(Not) Getting away with buzzwords

How do you link complexity, innovation, diversity and creating effective teams without becoming to buzz-wordy? I’ve been attending two trainings, idenpendenly of each other. One in German, by the German Association of Psychologists called “Widerstände im Change-Prozess” (~Resistance in change processes) and one in Swedish by Psykologifabriken, Innovation360, Broryd Industrier och The Social Few called “Att leda i osäkerhet” (~ Leading in times of uncertainty). In this post, I’ll give it a try to combine the best of two worlds in one post – in English.

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On cognitive dissonance and social identity – big bosses, talent for people and sapiens.

I only realised how excited I am about social psychology when I stumbled upon some well-known concepts and theories in a couple of books I’ve been reading lately. That made me reflect on what I actually know about social psychology and I even went back to my course books and materials to do a semi-propper fact check. This time it’s about how individuals create their identity, or their self-concepts, in relation to their employer and how cognitive dissonance may (or may not) account for certain behaviours. Identity has been central in for example Kajsa Asplund’s “Talang för människor” or a bit more subtle in Palm’s & Alsgren’s “The Big Boss” alongside cognitive dissonance which also plays a role in Sapiens by Yuval Noah Harari. Join me on a journey through three almost randomly selected books and what they can tell us about how psychological concepts are used in popular literature.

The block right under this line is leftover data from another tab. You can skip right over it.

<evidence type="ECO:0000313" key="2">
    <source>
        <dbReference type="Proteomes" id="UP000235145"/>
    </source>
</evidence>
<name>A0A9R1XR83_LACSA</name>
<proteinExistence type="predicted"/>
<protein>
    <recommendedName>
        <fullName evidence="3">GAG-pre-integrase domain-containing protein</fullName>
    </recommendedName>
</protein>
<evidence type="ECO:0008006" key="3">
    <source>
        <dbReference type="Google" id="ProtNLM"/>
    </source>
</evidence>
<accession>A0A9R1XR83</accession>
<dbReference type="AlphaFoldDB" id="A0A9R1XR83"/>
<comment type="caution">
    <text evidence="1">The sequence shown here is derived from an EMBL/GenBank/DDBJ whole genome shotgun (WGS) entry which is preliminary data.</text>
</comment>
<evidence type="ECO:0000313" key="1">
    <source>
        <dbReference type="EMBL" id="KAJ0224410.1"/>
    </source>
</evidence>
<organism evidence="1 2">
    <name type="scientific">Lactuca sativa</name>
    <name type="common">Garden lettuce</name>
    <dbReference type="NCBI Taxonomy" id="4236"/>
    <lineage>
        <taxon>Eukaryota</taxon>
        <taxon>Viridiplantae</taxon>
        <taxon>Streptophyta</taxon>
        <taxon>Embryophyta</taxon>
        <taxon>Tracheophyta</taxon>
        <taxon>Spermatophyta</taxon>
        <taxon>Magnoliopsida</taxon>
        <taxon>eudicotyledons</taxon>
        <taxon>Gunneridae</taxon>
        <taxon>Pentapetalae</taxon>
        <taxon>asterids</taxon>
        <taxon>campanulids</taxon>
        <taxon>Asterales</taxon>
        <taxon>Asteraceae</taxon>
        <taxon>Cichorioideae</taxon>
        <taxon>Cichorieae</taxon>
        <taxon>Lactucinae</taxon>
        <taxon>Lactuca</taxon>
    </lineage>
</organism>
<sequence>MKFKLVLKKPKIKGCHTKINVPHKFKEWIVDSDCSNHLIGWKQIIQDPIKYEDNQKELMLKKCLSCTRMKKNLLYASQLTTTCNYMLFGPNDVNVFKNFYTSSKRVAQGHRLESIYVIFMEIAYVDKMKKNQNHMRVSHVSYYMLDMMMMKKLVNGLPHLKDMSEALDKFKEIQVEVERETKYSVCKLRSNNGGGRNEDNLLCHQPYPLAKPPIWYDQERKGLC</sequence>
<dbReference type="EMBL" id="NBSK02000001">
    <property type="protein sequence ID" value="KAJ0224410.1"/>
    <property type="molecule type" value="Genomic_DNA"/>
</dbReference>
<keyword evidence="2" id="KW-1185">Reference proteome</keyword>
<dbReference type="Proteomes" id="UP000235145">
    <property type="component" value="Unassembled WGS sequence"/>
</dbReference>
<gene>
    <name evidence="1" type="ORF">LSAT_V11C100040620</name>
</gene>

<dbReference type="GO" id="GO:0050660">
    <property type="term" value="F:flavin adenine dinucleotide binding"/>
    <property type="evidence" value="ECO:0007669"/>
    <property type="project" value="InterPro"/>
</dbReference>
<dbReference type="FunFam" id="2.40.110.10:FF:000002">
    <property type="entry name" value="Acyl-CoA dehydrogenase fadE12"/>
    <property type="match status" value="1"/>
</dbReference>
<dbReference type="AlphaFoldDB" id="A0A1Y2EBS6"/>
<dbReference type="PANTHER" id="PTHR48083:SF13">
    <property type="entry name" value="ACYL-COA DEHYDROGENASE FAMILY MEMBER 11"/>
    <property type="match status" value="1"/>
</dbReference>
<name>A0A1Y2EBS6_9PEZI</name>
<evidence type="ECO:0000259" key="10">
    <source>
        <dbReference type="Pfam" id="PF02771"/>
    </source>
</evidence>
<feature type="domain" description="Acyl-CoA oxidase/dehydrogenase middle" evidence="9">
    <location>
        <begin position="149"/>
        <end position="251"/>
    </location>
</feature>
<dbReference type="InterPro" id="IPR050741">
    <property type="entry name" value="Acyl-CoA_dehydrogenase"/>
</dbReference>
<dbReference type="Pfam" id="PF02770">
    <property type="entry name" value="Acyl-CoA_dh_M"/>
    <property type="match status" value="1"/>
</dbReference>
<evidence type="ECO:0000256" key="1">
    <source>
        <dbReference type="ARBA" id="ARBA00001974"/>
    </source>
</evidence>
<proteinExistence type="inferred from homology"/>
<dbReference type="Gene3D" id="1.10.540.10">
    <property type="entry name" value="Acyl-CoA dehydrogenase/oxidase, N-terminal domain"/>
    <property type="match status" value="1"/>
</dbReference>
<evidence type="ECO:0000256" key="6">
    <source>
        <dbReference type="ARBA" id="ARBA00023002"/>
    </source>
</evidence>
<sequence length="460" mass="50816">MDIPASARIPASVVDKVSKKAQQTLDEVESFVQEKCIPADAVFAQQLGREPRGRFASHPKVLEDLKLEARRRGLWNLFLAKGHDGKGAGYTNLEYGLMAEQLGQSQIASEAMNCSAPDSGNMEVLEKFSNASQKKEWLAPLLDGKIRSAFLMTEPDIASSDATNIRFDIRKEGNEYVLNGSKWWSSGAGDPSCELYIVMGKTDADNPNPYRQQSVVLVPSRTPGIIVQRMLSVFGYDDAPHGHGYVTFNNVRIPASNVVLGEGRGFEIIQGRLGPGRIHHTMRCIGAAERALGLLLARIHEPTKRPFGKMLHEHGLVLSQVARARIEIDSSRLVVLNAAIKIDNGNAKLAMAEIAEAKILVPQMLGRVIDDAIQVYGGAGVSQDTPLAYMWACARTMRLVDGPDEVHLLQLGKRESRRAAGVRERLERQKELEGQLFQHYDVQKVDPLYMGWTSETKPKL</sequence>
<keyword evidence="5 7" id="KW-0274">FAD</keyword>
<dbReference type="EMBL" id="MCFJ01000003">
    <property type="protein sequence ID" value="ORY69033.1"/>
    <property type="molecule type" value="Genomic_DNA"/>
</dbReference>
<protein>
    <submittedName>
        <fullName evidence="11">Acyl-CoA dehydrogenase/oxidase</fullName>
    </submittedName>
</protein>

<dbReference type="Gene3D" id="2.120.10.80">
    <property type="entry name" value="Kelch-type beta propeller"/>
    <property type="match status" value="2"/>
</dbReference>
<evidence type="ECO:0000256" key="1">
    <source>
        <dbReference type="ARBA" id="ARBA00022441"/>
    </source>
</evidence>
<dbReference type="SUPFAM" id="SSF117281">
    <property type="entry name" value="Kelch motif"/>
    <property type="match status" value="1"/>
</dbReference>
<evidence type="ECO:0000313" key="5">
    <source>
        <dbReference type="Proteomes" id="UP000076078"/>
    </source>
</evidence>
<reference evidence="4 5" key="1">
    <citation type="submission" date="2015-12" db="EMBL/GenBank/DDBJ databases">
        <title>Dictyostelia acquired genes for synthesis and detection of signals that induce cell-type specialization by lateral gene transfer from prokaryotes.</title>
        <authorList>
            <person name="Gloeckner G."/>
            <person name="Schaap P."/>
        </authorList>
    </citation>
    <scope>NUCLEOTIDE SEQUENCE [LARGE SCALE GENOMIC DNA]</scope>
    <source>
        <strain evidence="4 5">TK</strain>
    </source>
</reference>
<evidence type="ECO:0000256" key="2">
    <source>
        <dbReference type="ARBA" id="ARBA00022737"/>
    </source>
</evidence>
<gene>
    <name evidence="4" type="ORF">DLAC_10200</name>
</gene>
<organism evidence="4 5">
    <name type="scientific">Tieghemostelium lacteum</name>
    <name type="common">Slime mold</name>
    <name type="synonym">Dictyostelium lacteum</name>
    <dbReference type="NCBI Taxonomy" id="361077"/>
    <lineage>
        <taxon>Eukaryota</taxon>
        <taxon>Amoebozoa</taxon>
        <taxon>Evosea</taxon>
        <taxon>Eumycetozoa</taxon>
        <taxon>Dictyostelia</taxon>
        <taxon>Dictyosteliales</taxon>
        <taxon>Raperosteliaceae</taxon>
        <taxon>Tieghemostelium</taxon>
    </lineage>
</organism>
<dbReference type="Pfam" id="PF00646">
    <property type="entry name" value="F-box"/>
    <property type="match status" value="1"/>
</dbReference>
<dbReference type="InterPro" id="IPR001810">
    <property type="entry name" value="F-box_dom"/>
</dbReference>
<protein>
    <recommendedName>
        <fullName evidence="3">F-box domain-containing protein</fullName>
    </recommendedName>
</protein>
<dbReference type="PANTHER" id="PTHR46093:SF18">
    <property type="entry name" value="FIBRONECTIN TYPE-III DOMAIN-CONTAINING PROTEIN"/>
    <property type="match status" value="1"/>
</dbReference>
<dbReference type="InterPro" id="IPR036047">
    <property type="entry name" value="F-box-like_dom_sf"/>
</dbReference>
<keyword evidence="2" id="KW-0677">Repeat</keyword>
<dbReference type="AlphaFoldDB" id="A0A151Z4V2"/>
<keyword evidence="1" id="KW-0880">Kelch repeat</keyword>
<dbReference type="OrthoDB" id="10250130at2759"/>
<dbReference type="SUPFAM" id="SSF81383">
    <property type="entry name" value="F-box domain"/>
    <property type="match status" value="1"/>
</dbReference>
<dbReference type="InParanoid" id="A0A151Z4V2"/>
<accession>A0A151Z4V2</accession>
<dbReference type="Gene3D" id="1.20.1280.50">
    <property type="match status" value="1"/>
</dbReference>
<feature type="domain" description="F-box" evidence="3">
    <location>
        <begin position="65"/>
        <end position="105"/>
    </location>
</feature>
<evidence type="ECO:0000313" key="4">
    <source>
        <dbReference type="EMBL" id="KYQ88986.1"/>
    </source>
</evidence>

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Objective champions & compassionate enthusiasts – Gendered wording in job ads

You might have heard that the way in which job ads are phrased might have an impact on how attractive they are to potential applicants. Some companies offered paid services on improving your ads, other tools are readily available online or you can just check out the original word list here.

And it sounds promising, right? Surely, erasing typical male words is not only an easy thing to do, it´s intuitive that this will increase your influx of female candidates. An attractive low-effort-high-impact recruitment intervention. Or is it?

In this post, I walk you through the original research and some of the media coverage done on the topic and give some tips on how to implement a more gender-balanced perspective in your job ads. I will also take a critical stand regarding if – from a bigger perspective of attracting talents and making them apply – working on your job ad wording is worth the effort. Maybe not surprisingly, my answer is “no” but I believe that in your context, it might be an interesting puzzle piece to consider.

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Big 5 or Big 6?

This essay will describe and evaluate Lee and Ashton’s (2009) 60-item HEXACO-60, a personality inventory which is a shorter version of the 100-item HEXACO-PI-R and is derived from the Big Five personality taxonomy. Firstly, I will briefly describe the HEXACO-60 and reason why it fits best with the trait approaches of personality. After this, I will interweave theory and application by describing why this test has been developed within this theoretical approach. Finally, potential criticism from the two other theoretical developments, namely the humanistic-phenomenological and the psychoanalytic perspective, within personality psychology is accounted for.